Drowned Zwarte Polder

This geosite is located in the west of Zeeuws-Vlaanderen and has strong differences in elevation over short distances. The area came into being about 2,600 years ago when several different sea inlets broke through the coastal barrier and the peatland behind it changed into a salt marsh landscape. This salt marsh landscape was intersected by tidal channels, creating several islands over time. In the 14th century, between the former islands of Cadzand and Groede emerged a sea channel called the Zwarte Gat, whose existence would cause the necessary administrative upheaval. Indeed, during the following centuries, several attempts were made by man to close off and reclaim the hole. In 1623, the salt marshes at the mouth of the Zwarte Gat were closed off from the outside water and the Zwarte Polder was eventually constructed.

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Elevation image of the geosite and adjacent areas (AHN).

Dike breache

However, the Zwarte Polder's existence was not long-lasting. During a storm surge in 1802, the dike collapsed and fertile polder land disappeared under water. Only a small part of the south side of the Zwarte Polder could be diked again in 1803 to protect the area behind it. At the site of the Drowned Zwarte Polder a tidal area formed with mudflats, salt marshes and tidal channels. The sandy mudflats lie dry at low tide, allowing the sand to blow up and dunes to form against the dikes. Between the mudflats and dunes are the salt marshes. These are only flooded during spring tides. This variation creates an area with diverse, special flora and fauna.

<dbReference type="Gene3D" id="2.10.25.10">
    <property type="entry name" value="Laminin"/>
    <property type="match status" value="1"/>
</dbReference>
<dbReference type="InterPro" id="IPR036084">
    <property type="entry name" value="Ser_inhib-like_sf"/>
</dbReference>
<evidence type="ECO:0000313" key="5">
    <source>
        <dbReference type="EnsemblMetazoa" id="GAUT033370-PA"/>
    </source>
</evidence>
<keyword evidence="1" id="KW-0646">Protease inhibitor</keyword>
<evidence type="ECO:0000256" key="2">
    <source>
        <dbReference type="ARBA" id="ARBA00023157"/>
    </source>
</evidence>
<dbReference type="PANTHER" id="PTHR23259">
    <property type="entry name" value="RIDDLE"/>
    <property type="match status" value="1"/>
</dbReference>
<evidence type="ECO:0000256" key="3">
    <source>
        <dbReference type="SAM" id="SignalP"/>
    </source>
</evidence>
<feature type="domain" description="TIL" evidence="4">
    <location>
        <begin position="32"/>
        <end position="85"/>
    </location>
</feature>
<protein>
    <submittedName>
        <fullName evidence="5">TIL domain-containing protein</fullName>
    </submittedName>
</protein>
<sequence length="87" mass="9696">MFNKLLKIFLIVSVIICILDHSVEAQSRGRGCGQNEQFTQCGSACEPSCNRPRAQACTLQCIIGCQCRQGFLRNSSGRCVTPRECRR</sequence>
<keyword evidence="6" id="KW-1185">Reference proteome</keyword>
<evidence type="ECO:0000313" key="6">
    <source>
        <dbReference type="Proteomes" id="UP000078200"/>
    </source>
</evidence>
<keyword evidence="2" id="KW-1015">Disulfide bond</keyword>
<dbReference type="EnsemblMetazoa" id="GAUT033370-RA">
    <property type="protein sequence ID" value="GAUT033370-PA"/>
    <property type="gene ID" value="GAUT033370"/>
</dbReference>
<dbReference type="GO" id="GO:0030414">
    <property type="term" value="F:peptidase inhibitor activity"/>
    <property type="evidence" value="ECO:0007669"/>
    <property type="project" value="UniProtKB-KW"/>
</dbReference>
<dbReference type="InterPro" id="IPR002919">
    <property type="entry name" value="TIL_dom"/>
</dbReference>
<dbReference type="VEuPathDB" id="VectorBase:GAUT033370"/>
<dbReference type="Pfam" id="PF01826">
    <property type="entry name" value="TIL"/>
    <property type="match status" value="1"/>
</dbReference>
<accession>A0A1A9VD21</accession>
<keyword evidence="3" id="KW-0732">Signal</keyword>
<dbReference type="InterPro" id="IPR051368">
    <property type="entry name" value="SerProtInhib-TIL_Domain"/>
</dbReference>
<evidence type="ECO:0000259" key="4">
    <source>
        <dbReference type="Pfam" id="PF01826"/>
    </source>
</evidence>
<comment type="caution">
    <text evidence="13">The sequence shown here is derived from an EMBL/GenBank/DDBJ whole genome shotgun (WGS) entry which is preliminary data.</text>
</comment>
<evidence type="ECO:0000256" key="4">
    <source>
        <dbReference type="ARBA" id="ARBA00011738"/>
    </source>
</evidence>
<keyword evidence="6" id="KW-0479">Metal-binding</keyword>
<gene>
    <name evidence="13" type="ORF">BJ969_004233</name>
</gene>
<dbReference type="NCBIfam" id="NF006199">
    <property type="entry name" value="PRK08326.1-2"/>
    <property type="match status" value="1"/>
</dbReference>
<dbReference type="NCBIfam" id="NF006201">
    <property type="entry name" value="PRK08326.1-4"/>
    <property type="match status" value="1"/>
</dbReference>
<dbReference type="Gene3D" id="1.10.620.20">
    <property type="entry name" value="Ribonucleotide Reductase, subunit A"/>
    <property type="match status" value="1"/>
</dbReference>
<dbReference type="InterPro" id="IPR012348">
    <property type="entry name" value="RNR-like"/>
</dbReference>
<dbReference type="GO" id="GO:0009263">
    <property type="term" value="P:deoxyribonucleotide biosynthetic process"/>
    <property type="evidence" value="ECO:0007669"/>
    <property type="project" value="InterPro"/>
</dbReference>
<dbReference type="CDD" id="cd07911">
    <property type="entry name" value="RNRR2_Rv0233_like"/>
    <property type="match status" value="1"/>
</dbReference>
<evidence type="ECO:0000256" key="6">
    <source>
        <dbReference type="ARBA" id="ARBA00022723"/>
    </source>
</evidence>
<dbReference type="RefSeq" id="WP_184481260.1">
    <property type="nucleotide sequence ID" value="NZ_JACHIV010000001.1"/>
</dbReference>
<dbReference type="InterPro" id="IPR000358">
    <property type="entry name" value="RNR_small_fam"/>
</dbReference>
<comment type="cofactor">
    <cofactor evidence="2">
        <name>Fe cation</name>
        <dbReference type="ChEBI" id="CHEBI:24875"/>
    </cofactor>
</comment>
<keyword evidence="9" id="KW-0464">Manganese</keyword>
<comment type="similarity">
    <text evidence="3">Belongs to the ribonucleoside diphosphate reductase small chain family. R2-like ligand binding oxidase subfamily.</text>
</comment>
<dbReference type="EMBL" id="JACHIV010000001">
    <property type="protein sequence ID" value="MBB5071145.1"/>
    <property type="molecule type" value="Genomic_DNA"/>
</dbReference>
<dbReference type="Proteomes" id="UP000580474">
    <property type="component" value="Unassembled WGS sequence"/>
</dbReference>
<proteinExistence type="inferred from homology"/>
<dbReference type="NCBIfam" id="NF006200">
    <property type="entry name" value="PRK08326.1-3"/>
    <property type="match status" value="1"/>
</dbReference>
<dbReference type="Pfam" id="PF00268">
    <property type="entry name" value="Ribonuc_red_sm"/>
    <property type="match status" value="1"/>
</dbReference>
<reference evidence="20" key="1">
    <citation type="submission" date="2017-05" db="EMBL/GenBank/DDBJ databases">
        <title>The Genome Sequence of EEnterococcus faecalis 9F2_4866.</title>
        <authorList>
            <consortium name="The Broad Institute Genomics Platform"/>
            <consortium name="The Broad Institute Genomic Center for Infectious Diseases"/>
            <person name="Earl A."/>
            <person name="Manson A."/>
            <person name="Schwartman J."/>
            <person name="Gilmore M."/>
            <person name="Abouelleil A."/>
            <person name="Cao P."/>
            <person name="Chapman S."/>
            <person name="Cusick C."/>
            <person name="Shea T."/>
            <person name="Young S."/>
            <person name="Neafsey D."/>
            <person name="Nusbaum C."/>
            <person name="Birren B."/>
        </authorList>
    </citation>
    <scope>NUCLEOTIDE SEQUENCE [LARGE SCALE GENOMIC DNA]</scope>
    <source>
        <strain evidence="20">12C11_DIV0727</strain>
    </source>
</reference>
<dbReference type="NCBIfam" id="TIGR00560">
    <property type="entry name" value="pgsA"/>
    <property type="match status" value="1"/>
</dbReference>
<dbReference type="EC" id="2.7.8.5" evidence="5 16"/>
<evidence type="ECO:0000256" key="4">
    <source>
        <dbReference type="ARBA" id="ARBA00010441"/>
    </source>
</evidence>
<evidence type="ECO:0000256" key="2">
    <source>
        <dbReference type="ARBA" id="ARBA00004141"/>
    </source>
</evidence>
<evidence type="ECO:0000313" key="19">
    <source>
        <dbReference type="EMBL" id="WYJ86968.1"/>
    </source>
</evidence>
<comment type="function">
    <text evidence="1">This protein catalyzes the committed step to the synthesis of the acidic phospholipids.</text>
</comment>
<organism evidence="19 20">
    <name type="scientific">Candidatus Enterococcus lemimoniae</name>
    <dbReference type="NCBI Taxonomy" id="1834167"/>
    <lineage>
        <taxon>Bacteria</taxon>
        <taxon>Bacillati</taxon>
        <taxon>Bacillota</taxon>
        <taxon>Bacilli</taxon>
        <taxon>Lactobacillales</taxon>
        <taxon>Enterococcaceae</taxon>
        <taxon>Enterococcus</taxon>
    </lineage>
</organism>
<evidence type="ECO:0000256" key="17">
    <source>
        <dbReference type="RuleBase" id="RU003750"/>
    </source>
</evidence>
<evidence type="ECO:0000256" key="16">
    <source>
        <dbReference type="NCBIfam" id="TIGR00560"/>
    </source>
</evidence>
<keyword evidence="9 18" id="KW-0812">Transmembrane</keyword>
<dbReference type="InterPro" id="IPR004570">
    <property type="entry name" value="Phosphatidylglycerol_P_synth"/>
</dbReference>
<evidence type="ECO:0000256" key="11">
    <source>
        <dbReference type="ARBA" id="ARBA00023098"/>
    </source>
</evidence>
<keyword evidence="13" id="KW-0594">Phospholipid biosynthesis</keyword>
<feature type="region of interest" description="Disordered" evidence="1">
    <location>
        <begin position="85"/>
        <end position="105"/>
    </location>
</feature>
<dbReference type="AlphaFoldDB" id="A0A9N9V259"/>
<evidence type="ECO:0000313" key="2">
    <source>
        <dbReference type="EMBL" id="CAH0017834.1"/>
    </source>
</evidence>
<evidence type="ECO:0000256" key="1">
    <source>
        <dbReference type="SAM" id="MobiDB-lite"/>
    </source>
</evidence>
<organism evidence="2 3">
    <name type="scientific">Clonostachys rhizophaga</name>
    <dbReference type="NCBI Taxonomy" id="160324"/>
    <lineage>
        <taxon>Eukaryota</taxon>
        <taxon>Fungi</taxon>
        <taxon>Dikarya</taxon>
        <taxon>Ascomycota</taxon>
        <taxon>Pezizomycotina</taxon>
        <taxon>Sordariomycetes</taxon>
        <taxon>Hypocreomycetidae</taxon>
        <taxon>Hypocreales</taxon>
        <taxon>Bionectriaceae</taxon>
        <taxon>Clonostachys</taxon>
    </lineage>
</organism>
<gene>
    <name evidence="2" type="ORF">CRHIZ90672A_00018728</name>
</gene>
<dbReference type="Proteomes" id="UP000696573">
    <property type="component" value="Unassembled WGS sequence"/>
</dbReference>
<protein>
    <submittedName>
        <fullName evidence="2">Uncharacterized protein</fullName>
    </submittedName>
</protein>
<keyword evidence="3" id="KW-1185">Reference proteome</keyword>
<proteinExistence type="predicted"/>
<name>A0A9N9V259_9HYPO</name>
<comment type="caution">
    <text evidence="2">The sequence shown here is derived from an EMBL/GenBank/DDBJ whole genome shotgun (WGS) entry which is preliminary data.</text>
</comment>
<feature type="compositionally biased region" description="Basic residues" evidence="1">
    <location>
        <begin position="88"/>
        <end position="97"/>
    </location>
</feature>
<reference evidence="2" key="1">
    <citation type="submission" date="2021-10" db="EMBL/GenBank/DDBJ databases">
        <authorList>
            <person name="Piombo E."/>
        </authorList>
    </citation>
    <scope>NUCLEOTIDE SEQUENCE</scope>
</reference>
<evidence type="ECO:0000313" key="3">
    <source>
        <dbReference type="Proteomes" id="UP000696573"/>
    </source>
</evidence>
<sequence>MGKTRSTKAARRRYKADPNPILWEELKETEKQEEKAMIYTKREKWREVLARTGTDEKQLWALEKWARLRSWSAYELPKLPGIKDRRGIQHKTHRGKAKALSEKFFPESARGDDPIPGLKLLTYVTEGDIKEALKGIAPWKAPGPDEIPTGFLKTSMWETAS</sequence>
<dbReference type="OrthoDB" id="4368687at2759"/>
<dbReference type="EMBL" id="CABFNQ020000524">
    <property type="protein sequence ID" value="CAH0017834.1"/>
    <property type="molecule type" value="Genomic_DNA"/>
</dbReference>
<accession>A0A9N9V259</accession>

Radartoren Verdronken Zwarte Polder

Fossil discovery site

The beach in the vicinity of the Zwarte Polder was repeatedly raised with sand from elsewhere (the Sluissche Hompels) in the 1990s for the purpose of coastal protection. This applied sand contained shark teeth and fossil shells, from the Pleistocene (the period when ice ages occurred), the Pliocene (the warm time before) and the even older Eocene. Imprints of marine animals can also be found in pieces of black rock from the Oligocene and Miocene.

Visit via: Nieuwvliet-Bad, 4504 PG Nieuwvliet, Netherlands